Join the Natural History Society on Saturday, June 15, for a summer afternoon exploring insects at the Land Trust’s Illahee Preserve. Entomologist Richard Lewis will lead us on a short hike to look in open space, clearings, forest edges, the forest, and aquatic environments.
Tribe Chironomini A member of Non-biting Midges Family Chironomidae
Richard will tell us about insects and their role in the natural world. He will discuss different types of insects we find here and their life histories and roles in nature. Richard will introduce a variety of sampling techniques including sweep nets, aerial nets, aquatic nets, traps, and beat trays. In each area we will also look for and discuss evidence of insects such as feeding damage, nests, tracks, and prey.
On Monday, June 24, 2019, the JLT Natural History Society book club will discussPilgrim onthe Great Bird Continent by Lyanda Lynn Haupt. We will meet in the gazebo at Ilahee Preserve from 3:30-5:00. Let’s gather at 3:15 in the parking lot across from San Juan Taqueria on Prospect Avenue (where you turn off Hwy 19 to go to Kala Point) so we can carpool to Ilahee.
The complete title of June’s book is Pilgrim on the Great Bird Continent: The Importance of Everything and Other Lessons from Darwin’s Lost Notebooks. Author Lyanda Lynn Haupt is familiar to book club members, as we have read other books by her – Mozart’s Starling, Urban Bestiary, and Crow Planet.
Pilgrim on the Great Bird Continentcombines observations on nature, a poetic sense, and wonderful detail on Charles Darwin. Haupt focuses mostly on the birds Darwin observed, having researched meticulously some of his lesser-known writings. She describes Darwin’s transformation into a “true naturalist” while helping us understand the human relationship to the natural world.
Come experience the obvious and the less-than-obvious changes that occur with the emergence of a Pacific Northwest spring.
Join the Natural History Society on Tuesday, May 7, from 9:00 am to 4:00pm to observe a rich variety of life through the lens of ecological relationships as well as through the lens of the purely aesthetic.
Northern Alligator Lizard
This will be a day of discoveries, insights, and fun, as we visit both the Lyre Conservation Area and the mouth of the Elwha River, both on the Strait of Juan Fuca, west of Port Angeles.
Carpools will be organized. Non-drivers should be prepared to pay their driver $12 for gasoline. RSVP to Eileen at JLTnatural@saveland.orgfor additional information.
Join the Natural History Society on Saturday, March23, for a two-part outing exploring Fort Flagler. First, Biological Technician Willie Richards will lead a late morning tour of the USGS- Marrowstone Marine Field Station. He will explain their research on Pacific Herring and the focus on disease and pathology. Willie will also tell us about some of the highlights of his experience with USGS, including field sampling in Cordova, Alaska, and capturing wild Pacific Herring in the nearby waters of Puget Sound. For background on herring:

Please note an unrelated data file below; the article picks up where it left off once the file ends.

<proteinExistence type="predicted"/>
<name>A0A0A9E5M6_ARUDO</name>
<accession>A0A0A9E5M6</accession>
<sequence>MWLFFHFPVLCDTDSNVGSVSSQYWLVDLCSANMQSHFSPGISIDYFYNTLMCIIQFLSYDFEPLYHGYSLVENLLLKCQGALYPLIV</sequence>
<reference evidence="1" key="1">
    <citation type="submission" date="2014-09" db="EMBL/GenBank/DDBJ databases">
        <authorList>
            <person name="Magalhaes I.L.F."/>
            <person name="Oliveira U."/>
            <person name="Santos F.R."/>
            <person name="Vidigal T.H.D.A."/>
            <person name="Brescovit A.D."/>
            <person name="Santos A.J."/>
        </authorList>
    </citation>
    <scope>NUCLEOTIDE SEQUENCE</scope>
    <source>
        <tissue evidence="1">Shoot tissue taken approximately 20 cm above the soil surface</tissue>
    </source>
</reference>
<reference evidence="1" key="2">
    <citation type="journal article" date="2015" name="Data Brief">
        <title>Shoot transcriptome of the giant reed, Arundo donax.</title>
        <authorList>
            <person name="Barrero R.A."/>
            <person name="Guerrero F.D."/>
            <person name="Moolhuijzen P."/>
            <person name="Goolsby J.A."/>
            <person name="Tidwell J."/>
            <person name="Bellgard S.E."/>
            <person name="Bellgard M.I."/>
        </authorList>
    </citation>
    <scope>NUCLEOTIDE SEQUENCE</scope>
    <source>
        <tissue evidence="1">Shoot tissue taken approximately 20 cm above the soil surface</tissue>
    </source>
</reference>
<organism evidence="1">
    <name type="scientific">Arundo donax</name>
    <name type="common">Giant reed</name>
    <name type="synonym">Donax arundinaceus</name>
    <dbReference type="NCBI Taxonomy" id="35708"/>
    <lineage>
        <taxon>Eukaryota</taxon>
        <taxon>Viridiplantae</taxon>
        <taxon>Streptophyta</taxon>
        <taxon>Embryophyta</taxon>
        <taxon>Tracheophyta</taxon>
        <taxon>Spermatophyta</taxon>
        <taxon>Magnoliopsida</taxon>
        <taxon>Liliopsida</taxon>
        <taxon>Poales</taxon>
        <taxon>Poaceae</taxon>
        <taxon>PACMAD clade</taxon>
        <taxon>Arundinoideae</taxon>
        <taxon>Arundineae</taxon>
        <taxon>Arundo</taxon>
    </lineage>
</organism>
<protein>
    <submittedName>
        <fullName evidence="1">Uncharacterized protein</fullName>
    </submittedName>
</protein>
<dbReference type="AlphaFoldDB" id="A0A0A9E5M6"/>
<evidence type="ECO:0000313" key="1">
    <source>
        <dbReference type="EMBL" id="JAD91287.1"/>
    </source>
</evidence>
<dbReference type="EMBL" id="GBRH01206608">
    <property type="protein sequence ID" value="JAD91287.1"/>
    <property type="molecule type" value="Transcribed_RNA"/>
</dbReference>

After our tour of the USGS Field Station, we will eat our picnic lunches and wander a bit in Fort Flagler to look for seabirds and other birds. Naturalist and expert birder Ken Wilson will lead our birding.
RSVP to Eileen at JLTnatural@saveland.orgfor details about when and where to meet, as well as information about disinfectants required before entering the USGS Field Station.
On Monday, May 20, the JLT Natural History Society book club will discuss Eager by Ben Goldfarb.
We will meet at the Ilahee Preserve from 3:30 – 5:00. Let’s congregate at the parking lot across from San Juan Taqueria on Prospect Avenue at 3:15, carpooling from there to the Ilahee. (Jefferson Land Trust is doing what it can to minimize the number of cars on the road and in the parking lot at Ilahee.)
Ben Goldfarb, Eager: The Surprising, Secret Life of Beavers and Why They Matter (2018) is the story of one of the world’s most influential species and the ecological consequences when that species is lost. This book reveals how beavers can help us fight drought, flooding, wildfire, extinction, and the ravages of climate change. Habitat for species from salmon to swans can be restored by returning beavers to the landscape. There is a growing coalition of “Beaver Believers”―including scientists, ranchers, and passionate citizens―who recognize that ecosystems with beavers are far healthier, for humans and non-humans alike, than those without them. This book describes both the elimination of beavers as well as current efforts to reintroduce them in various geographic regions.